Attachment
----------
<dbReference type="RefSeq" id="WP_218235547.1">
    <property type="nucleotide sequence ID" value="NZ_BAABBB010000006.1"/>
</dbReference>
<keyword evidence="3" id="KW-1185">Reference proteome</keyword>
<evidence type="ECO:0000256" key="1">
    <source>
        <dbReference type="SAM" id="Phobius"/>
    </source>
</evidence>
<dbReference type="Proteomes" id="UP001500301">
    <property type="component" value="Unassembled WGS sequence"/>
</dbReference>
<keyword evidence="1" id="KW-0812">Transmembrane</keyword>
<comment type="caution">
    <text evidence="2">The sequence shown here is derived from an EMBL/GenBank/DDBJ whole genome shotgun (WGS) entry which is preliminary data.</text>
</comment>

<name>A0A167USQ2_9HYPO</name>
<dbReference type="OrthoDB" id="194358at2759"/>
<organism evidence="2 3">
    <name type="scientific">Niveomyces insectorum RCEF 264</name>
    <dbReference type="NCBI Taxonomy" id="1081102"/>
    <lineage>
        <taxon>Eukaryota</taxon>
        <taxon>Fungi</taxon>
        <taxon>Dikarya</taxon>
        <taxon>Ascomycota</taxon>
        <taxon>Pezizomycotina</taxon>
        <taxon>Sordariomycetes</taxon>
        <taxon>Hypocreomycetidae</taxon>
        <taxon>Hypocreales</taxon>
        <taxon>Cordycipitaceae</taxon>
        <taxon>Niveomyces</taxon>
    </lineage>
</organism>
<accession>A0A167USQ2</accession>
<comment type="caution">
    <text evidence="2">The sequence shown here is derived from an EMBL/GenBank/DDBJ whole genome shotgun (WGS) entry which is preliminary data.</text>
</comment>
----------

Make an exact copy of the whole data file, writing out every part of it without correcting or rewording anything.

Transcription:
<dbReference type="RefSeq" id="WP_218235547.1">
    <property type="nucleotide sequence ID" value="NZ_BAABBB010000006.1"/>
</dbReference>
<keyword evidence="3" id="KW-1185">Reference proteome</keyword>
<evidence type="ECO:0000256" key="1">
    <source>
        <dbReference type="SAM" id="Phobius"/>
    </source>
</evidence>
<dbReference type="Proteomes" id="UP001500301">
    <property type="component" value="Unassembled WGS sequence"/>
</dbReference>
<keyword evidence="1" id="KW-0812">Transmembrane</keyword>
<comment type="caution">
    <text evidence="2">The sequence shown here is derived from an EMBL/GenBank/DDBJ whole genome shotgun (WGS) entry which is preliminary data.</text>
</comment>

<name>A0A167USQ2_9HYPO</name>
<dbReference type="OrthoDB" id="194358at2759"/>
<organism evidence="2 3">
    <name type="scientific">Niveomyces insectorum RCEF 264</name>
    <dbReference type="NCBI Taxonomy" id="1081102"/>
    <lineage>
        <taxon>Eukaryota</taxon>
        <taxon>Fungi</taxon>
        <taxon>Dikarya</taxon>
        <taxon>Ascomycota</taxon>
        <taxon>Pezizomycotina</taxon>
        <taxon>Sordariomycetes</taxon>
        <taxon>Hypocreomycetidae</taxon>
        <taxon>Hypocreales</taxon>
        <taxon>Cordycipitaceae</taxon>
        <taxon>Niveomyces</taxon>
    </lineage>
</organism>
<accession>A0A167USQ2</accession>
<comment type="caution">
    <text evidence="2">The sequence shown here is derived from an EMBL/GenBank/DDBJ whole genome shotgun (WGS) entry which is preliminary data.</text>
</comment>